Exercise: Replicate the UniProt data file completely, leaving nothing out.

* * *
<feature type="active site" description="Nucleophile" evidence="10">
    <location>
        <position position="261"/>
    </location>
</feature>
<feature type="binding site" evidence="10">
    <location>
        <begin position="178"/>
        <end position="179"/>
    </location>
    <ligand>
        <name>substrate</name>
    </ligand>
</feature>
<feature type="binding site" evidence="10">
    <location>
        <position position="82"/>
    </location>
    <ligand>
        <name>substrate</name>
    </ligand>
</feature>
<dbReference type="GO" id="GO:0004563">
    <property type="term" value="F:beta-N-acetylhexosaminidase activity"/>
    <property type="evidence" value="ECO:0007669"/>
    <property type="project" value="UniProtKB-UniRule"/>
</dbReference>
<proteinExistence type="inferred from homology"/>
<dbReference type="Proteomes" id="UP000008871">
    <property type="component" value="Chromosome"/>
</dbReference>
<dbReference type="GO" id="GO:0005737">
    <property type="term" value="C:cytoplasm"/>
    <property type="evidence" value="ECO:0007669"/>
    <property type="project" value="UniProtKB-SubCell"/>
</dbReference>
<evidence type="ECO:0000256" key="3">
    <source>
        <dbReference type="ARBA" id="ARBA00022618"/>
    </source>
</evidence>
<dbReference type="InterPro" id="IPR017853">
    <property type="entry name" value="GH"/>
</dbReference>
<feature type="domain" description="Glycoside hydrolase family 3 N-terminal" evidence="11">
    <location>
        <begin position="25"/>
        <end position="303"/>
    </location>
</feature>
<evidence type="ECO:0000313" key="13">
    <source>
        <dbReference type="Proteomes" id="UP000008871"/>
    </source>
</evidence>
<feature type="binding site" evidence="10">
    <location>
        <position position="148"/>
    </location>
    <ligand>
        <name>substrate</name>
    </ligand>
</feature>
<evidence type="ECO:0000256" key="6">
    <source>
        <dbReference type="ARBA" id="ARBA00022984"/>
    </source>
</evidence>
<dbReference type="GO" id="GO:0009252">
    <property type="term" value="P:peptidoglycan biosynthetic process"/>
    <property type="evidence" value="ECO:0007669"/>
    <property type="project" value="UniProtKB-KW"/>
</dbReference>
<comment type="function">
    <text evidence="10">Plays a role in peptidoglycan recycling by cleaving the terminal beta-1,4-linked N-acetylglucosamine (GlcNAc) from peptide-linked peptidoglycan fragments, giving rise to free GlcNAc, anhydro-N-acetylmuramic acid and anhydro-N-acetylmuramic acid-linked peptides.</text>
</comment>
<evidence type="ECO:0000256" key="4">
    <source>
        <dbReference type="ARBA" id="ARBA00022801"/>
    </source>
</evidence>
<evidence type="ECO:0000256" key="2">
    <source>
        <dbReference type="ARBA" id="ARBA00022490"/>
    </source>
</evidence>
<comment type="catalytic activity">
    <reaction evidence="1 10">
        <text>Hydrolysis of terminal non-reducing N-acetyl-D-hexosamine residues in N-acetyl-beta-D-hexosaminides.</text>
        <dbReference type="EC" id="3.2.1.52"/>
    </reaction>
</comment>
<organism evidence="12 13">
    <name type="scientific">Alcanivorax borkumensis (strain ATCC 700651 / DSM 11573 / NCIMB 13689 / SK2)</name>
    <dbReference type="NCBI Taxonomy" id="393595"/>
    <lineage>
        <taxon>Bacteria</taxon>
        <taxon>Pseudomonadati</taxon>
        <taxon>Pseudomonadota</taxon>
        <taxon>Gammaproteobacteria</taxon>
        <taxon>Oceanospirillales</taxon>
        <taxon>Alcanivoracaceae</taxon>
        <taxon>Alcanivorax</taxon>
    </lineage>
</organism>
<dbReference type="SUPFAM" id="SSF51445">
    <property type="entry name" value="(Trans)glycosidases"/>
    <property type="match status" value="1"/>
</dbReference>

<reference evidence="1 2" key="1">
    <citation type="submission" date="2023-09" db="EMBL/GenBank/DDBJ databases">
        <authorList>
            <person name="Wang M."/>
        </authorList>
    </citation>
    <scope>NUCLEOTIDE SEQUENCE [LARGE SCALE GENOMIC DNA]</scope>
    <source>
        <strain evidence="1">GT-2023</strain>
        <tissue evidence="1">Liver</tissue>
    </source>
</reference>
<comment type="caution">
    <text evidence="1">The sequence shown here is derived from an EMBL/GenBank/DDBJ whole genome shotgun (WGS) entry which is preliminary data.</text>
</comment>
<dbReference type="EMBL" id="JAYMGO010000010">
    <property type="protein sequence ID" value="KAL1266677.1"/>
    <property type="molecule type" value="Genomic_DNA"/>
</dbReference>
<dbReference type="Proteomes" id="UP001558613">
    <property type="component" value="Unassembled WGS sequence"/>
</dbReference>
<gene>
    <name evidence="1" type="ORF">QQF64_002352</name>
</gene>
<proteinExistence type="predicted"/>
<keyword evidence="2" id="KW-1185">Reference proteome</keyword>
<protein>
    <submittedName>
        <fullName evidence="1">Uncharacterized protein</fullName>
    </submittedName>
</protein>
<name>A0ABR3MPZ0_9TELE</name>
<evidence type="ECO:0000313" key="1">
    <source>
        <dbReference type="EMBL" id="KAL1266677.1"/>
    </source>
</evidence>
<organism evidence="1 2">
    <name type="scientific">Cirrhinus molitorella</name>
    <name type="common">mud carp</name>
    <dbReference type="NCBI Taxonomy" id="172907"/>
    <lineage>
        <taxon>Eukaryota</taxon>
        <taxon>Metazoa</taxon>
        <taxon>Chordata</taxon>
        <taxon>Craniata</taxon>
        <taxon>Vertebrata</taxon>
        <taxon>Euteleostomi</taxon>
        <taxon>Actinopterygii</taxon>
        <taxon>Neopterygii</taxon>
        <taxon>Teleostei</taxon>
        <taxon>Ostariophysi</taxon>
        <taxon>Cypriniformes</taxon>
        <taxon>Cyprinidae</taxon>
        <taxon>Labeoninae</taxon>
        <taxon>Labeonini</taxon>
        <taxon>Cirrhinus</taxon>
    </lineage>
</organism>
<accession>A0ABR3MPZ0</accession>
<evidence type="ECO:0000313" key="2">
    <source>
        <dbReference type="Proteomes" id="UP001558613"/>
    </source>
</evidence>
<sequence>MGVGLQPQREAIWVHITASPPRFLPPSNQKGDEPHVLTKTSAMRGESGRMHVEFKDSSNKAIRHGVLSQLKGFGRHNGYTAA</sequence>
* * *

<feature type="active site" description="Nucleophile" evidence="10">
    <location>
        <position position="261"/>
    </location>
</feature>
<feature type="binding site" evidence="10">
    <location>
        <begin position="178"/>
        <end position="179"/>
    </location>
    <ligand>
        <name>substrate</name>
    </ligand>
</feature>
<feature type="binding site" evidence="10">
    <location>
        <position position="82"/>
    </location>
    <ligand>
        <name>substrate</name>
    </ligand>
</feature>
<dbReference type="GO" id="GO:0004563">
    <property type="term" value="F:beta-N-acetylhexosaminidase activity"/>
    <property type="evidence" value="ECO:0007669"/>
    <property type="project" value="UniProtKB-UniRule"/>
</dbReference>
<proteinExistence type="inferred from homology"/>
<dbReference type="Proteomes" id="UP000008871">
    <property type="component" value="Chromosome"/>
</dbReference>
<dbReference type="GO" id="GO:0005737">
    <property type="term" value="C:cytoplasm"/>
    <property type="evidence" value="ECO:0007669"/>
    <property type="project" value="UniProtKB-SubCell"/>
</dbReference>
<evidence type="ECO:0000256" key="3">
    <source>
        <dbReference type="ARBA" id="ARBA00022618"/>
    </source>
</evidence>
<dbReference type="InterPro" id="IPR017853">
    <property type="entry name" value="GH"/>
</dbReference>
<feature type="domain" description="Glycoside hydrolase family 3 N-terminal" evidence="11">
    <location>
        <begin position="25"/>
        <end position="303"/>
    </location>
</feature>
<evidence type="ECO:0000313" key="13">
    <source>
        <dbReference type="Proteomes" id="UP000008871"/>
    </source>
</evidence>
<feature type="binding site" evidence="10">
    <location>
        <position position="148"/>
    </location>
    <ligand>
        <name>substrate</name>
    </ligand>
</feature>
<evidence type="ECO:0000256" key="6">
    <source>
        <dbReference type="ARBA" id="ARBA00022984"/>
    </source>
</evidence>
<dbReference type="GO" id="GO:0009252">
    <property type="term" value="P:peptidoglycan biosynthetic process"/>
    <property type="evidence" value="ECO:0007669"/>
    <property type="project" value="UniProtKB-KW"/>
</dbReference>
<comment type="function">
    <text evidence="10">Plays a role in peptidoglycan recycling by cleaving the terminal beta-1,4-linked N-acetylglucosamine (GlcNAc) from peptide-linked peptidoglycan fragments, giving rise to free GlcNAc, anhydro-N-acetylmuramic acid and anhydro-N-acetylmuramic acid-linked peptides.</text>
</comment>
<evidence type="ECO:0000256" key="4">
    <source>
        <dbReference type="ARBA" id="ARBA00022801"/>
    </source>
</evidence>
<evidence type="ECO:0000256" key="2">
    <source>
        <dbReference type="ARBA" id="ARBA00022490"/>
    </source>
</evidence>
<comment type="catalytic activity">
    <reaction evidence="1 10">
        <text>Hydrolysis of terminal non-reducing N-acetyl-D-hexosamine residues in N-acetyl-beta-D-hexosaminides.</text>
        <dbReference type="EC" id="3.2.1.52"/>
    </reaction>
</comment>
<organism evidence="12 13">
    <name type="scientific">Alcanivorax borkumensis (strain ATCC 700651 / DSM 11573 / NCIMB 13689 / SK2)</name>
    <dbReference type="NCBI Taxonomy" id="393595"/>
    <lineage>
        <taxon>Bacteria</taxon>
        <taxon>Pseudomonadati</taxon>
        <taxon>Pseudomonadota</taxon>
        <taxon>Gammaproteobacteria</taxon>
        <taxon>Oceanospirillales</taxon>
        <taxon>Alcanivoracaceae</taxon>
        <taxon>Alcanivorax</taxon>
    </lineage>
</organism>
<dbReference type="SUPFAM" id="SSF51445">
    <property type="entry name" value="(Trans)glycosidases"/>
    <property type="match status" value="1"/>
</dbReference>

<reference evidence="1 2" key="1">
    <citation type="submission" date="2023-09" db="EMBL/GenBank/DDBJ databases">
        <authorList>
            <person name="Wang M."/>
        </authorList>
    </citation>
    <scope>NUCLEOTIDE SEQUENCE [LARGE SCALE GENOMIC DNA]</scope>
    <source>
        <strain evidence="1">GT-2023</strain>
        <tissue evidence="1">Liver</tissue>
    </source>
</reference>
<comment type="caution">
    <text evidence="1">The sequence shown here is derived from an EMBL/GenBank/DDBJ whole genome shotgun (WGS) entry which is preliminary data.</text>
</comment>
<dbReference type="EMBL" id="JAYMGO010000010">
    <property type="protein sequence ID" value="KAL1266677.1"/>
    <property type="molecule type" value="Genomic_DNA"/>
</dbReference>
<dbReference type="Proteomes" id="UP001558613">
    <property type="component" value="Unassembled WGS sequence"/>
</dbReference>
<gene>
    <name evidence="1" type="ORF">QQF64_002352</name>
</gene>
<proteinExistence type="predicted"/>
<keyword evidence="2" id="KW-1185">Reference proteome</keyword>
<protein>
    <submittedName>
        <fullName evidence="1">Uncharacterized protein</fullName>
    </submittedName>
</protein>
<name>A0ABR3MPZ0_9TELE</name>
<evidence type="ECO:0000313" key="1">
    <source>
        <dbReference type="EMBL" id="KAL1266677.1"/>
    </source>
</evidence>
<organism evidence="1 2">
    <name type="scientific">Cirrhinus molitorella</name>
    <name type="common">mud carp</name>
    <dbReference type="NCBI Taxonomy" id="172907"/>
    <lineage>
        <taxon>Eukaryota</taxon>
        <taxon>Metazoa</taxon>
        <taxon>Chordata</taxon>
        <taxon>Craniata</taxon>
        <taxon>Vertebrata</taxon>
        <taxon>Euteleostomi</taxon>
        <taxon>Actinopterygii</taxon>
        <taxon>Neopterygii</taxon>
        <taxon>Teleostei</taxon>
        <taxon>Ostariophysi</taxon>
        <taxon>Cypriniformes</taxon>
        <taxon>Cyprinidae</taxon>
        <taxon>Labeoninae</taxon>
        <taxon>Labeonini</taxon>
        <taxon>Cirrhinus</taxon>
    </lineage>
</organism>
<accession>A0ABR3MPZ0</accession>
<evidence type="ECO:0000313" key="2">
    <source>
        <dbReference type="Proteomes" id="UP001558613"/>
    </source>
</evidence>
<sequence>MGVGLQPQREAIWVHITASPPRFLPPSNQKGDEPHVLTKTSAMRGESGRMHVEFKDSSNKAIRHGVLSQLKGFGRHNGYTAA</sequence>